Cave Systems, Cane Toads and Troglobytic Fauna
|Our fearless cane toad leader and reconnaissance expert, speleologist, Dave Woods has reported that he has been advised by a group of NSW speleologists that they found three adult cane toads down a cave 200 – 300 metres from the entrance. These hardy visitors were in the Gregory National Park in the NT exploring Australia ’s longest explored cave system, the Bullita Cave system . The toads appeared to be refuging in the damp environment away from the heat. This means that cane toads may also be threatening the invertebrate and vertebrate troglobytic fauna, often rare and endangered, that inhabit caves. We have many similar cave systems in the Kimberley where Bill Humphreys from the WA Museum has discovered many unique troglobytic species. These will also be threatened if the cane toads make it to WA. Our intrepid NSW speleologists busted the toads and reported back to Dave. Dave and his team planning to explore the cave for cane toads and will let us know what they find.
Pictured: Toadbuster, Chris Shaw on federally funded Quad Bike. Chris is often out toadbusting with Dave Wood’s team.
The WA State government has decided to undertake a review its cane toad operations. The review is being undertaken by an independent expert Professor Tony Peacock from the University of Canberra based Invasive Animals Cooperative Research Centre. The CRC motto is particularly apt to Toad Busting:
Together, create and apply solutions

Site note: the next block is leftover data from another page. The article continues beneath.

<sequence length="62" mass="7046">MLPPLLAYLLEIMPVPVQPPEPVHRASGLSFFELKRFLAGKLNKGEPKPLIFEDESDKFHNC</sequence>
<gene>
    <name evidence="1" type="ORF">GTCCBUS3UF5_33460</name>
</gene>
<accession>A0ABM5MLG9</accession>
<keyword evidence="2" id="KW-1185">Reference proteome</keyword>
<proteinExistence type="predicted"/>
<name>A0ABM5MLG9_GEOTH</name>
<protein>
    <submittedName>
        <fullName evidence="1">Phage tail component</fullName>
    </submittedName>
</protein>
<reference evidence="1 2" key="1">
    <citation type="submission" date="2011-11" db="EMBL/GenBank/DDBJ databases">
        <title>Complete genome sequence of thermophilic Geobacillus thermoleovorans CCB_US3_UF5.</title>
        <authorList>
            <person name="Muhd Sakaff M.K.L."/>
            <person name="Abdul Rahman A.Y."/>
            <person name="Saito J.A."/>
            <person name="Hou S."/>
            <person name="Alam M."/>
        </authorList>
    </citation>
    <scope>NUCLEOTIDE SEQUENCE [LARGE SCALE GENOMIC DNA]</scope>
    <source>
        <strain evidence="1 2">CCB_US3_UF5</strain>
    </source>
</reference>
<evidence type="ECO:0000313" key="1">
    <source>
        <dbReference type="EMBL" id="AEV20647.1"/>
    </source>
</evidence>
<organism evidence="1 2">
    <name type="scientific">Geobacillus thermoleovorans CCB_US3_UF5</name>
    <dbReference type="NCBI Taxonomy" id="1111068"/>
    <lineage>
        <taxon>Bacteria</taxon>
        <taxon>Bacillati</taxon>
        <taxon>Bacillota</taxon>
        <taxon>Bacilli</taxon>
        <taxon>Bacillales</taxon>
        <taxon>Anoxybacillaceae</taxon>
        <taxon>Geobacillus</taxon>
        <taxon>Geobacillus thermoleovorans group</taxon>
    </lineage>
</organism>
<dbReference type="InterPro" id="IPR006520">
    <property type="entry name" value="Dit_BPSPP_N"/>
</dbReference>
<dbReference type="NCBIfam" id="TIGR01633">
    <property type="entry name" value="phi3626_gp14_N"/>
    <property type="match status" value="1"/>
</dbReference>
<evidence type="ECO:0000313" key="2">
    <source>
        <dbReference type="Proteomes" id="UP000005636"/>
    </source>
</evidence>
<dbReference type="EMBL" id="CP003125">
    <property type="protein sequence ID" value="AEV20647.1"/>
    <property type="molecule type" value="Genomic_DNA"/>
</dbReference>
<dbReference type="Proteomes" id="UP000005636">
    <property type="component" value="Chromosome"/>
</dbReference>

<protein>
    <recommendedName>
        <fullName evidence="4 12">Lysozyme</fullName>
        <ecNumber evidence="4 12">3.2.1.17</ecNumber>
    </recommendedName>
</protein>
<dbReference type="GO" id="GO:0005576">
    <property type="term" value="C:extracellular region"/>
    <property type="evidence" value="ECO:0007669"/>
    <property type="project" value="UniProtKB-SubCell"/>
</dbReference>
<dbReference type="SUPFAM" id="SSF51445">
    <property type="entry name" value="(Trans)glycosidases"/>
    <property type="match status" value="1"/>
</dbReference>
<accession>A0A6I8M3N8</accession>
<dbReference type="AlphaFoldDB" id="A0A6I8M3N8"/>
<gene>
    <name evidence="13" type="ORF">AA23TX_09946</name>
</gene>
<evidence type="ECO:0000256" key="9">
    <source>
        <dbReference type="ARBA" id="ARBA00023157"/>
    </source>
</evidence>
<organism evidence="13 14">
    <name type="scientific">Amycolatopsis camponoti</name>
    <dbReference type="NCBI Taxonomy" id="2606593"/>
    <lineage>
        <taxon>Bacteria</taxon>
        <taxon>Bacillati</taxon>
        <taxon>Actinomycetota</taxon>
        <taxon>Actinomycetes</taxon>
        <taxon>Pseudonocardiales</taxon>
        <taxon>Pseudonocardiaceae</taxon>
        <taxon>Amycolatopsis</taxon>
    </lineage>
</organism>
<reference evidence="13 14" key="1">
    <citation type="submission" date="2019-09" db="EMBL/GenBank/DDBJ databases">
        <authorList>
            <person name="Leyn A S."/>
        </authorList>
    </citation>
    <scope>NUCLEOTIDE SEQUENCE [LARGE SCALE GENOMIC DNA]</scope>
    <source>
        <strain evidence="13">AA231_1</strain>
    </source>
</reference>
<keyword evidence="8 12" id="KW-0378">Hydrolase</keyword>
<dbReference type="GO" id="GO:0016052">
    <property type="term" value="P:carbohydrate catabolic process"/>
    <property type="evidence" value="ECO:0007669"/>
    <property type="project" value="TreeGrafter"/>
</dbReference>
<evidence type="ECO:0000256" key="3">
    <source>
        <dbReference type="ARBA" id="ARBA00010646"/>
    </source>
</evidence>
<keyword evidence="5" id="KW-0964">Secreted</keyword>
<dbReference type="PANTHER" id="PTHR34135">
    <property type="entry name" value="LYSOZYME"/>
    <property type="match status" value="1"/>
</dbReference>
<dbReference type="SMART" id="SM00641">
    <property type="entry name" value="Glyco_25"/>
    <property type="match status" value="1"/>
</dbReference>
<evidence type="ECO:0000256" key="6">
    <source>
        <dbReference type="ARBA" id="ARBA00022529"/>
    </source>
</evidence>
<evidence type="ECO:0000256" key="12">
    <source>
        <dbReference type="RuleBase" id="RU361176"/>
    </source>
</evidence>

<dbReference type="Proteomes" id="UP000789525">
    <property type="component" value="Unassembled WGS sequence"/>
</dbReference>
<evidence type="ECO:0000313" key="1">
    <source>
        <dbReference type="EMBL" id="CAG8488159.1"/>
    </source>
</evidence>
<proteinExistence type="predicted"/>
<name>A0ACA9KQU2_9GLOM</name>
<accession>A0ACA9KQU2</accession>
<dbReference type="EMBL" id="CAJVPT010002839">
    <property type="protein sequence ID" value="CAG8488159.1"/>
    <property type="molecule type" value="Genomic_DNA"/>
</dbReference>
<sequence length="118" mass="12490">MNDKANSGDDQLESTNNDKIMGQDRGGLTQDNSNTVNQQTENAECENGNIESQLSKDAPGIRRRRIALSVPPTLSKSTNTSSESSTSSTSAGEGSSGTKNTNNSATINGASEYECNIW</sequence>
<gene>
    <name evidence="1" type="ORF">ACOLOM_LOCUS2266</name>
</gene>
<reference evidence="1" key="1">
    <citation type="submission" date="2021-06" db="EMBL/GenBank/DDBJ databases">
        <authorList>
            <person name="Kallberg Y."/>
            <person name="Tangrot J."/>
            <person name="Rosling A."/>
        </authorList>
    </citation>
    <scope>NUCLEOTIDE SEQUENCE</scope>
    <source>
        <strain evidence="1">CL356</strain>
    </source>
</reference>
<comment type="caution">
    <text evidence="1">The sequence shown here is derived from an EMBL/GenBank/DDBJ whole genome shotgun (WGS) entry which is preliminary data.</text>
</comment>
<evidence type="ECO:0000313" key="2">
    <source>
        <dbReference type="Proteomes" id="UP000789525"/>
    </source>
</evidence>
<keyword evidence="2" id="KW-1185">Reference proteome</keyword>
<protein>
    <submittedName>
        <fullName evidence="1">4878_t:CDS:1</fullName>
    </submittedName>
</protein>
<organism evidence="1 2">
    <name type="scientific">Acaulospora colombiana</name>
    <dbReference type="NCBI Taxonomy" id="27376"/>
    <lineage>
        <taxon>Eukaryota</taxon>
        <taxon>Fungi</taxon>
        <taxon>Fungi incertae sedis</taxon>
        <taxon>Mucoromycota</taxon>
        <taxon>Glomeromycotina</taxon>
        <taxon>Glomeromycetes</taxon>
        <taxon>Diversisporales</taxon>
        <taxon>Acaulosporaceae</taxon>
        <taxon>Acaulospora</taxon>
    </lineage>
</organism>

Professor Peacock visited Kununurra and went toadbusting with the KTBs. DEC Perth held a cane toad forum while Professor Peacock was in Perth . Friends of the KTB members Paddy and John Weaver, and Michael Boulter attended the forum to represent the KTBs. It was at this forum that the theories about cane toad cannibalism were presented and postulated that it might be better to leave male cane toads in the field (see above for the KTB response).
While this cane toad review has been taking place, Minister Templeman has decided to provide interim funding of $36,000 to the KTBs to assist them financially during the course of this review. These funds will primarily fund the recurrent weekly costs of toadbusting which have risen to be as high as $5,000 a weekend. Clearly, now that we have over 1,650 volunteers registered for toadbusting and have several colonising corridors over an area of over 120,000 square kms - this is almost like a military exercise and it is very costly, notwithstanding the fact that we are all volunteers.
Friends of the Kimberley Toad Busters Up-date
The Friends keep up their support from Perth for the field work of the KTBs by making presentations to schools, rotary club, Probus club and 4WD clubs. The Friends continue to draft media releases, assist with newsletters, liaise with government and ministerial offices in Perth , and write funding applications. Perth Friends can be contacted for KTB presentations in Perth and the South West of WA on phone 0427 508 582. The Friends have just submitted a Lotterywest application for the KTBs.
|The KTBs now have their raffle licence and tickets are just $5 each to have a chance at winning this fabulous pearl from Nina’s Jewellery. If you can sell tickets or want to buy some please contact Lee or Dean.
IF EVERYONE BECAME A TOAD BUSTER
THE TOADS WOULD BE BUSTED!
ALL DONATIONS ARE TAX DEDUCTIBLE
Lee or Dean on 08 9168 2576; or
Sarah Brett 0407 691 229